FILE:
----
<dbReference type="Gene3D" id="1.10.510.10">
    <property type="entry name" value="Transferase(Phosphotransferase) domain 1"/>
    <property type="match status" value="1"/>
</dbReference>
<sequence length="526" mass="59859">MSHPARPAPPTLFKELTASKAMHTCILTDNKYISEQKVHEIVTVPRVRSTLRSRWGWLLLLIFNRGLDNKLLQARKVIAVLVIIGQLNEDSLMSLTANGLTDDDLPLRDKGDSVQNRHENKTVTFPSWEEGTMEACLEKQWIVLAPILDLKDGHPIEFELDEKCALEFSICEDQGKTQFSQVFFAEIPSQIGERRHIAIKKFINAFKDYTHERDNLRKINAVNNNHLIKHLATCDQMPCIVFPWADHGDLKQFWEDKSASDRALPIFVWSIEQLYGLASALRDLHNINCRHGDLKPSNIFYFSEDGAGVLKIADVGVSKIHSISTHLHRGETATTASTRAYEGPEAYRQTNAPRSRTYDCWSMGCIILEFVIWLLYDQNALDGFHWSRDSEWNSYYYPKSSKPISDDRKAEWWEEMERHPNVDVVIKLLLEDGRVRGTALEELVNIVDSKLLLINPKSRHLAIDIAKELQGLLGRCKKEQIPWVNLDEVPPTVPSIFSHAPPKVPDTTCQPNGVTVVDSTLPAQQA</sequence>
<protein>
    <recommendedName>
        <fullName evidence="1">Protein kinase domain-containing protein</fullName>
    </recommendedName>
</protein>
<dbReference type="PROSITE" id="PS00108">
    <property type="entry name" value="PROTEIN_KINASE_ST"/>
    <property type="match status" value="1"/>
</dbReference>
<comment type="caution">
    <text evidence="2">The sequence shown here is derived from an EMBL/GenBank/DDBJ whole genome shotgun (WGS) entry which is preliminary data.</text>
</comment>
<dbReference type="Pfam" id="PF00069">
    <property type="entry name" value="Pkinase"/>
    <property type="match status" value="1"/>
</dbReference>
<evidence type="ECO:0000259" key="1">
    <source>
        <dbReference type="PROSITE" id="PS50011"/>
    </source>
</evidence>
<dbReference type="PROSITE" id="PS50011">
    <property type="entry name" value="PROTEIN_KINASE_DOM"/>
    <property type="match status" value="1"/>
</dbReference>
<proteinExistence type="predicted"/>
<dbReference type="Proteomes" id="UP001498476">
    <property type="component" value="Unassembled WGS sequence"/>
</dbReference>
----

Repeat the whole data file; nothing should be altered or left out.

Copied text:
<dbReference type="Gene3D" id="1.10.510.10">
    <property type="entry name" value="Transferase(Phosphotransferase) domain 1"/>
    <property type="match status" value="1"/>
</dbReference>
<sequence length="526" mass="59859">MSHPARPAPPTLFKELTASKAMHTCILTDNKYISEQKVHEIVTVPRVRSTLRSRWGWLLLLIFNRGLDNKLLQARKVIAVLVIIGQLNEDSLMSLTANGLTDDDLPLRDKGDSVQNRHENKTVTFPSWEEGTMEACLEKQWIVLAPILDLKDGHPIEFELDEKCALEFSICEDQGKTQFSQVFFAEIPSQIGERRHIAIKKFINAFKDYTHERDNLRKINAVNNNHLIKHLATCDQMPCIVFPWADHGDLKQFWEDKSASDRALPIFVWSIEQLYGLASALRDLHNINCRHGDLKPSNIFYFSEDGAGVLKIADVGVSKIHSISTHLHRGETATTASTRAYEGPEAYRQTNAPRSRTYDCWSMGCIILEFVIWLLYDQNALDGFHWSRDSEWNSYYYPKSSKPISDDRKAEWWEEMERHPNVDVVIKLLLEDGRVRGTALEELVNIVDSKLLLINPKSRHLAIDIAKELQGLLGRCKKEQIPWVNLDEVPPTVPSIFSHAPPKVPDTTCQPNGVTVVDSTLPAQQA</sequence>
<protein>
    <recommendedName>
        <fullName evidence="1">Protein kinase domain-containing protein</fullName>
    </recommendedName>
</protein>
<dbReference type="PROSITE" id="PS00108">
    <property type="entry name" value="PROTEIN_KINASE_ST"/>
    <property type="match status" value="1"/>
</dbReference>
<comment type="caution">
    <text evidence="2">The sequence shown here is derived from an EMBL/GenBank/DDBJ whole genome shotgun (WGS) entry which is preliminary data.</text>
</comment>
<dbReference type="Pfam" id="PF00069">
    <property type="entry name" value="Pkinase"/>
    <property type="match status" value="1"/>
</dbReference>
<evidence type="ECO:0000259" key="1">
    <source>
        <dbReference type="PROSITE" id="PS50011"/>
    </source>
</evidence>
<dbReference type="PROSITE" id="PS50011">
    <property type="entry name" value="PROTEIN_KINASE_DOM"/>
    <property type="match status" value="1"/>
</dbReference>
<proteinExistence type="predicted"/>
<dbReference type="Proteomes" id="UP001498476">
    <property type="component" value="Unassembled WGS sequence"/>
</dbReference>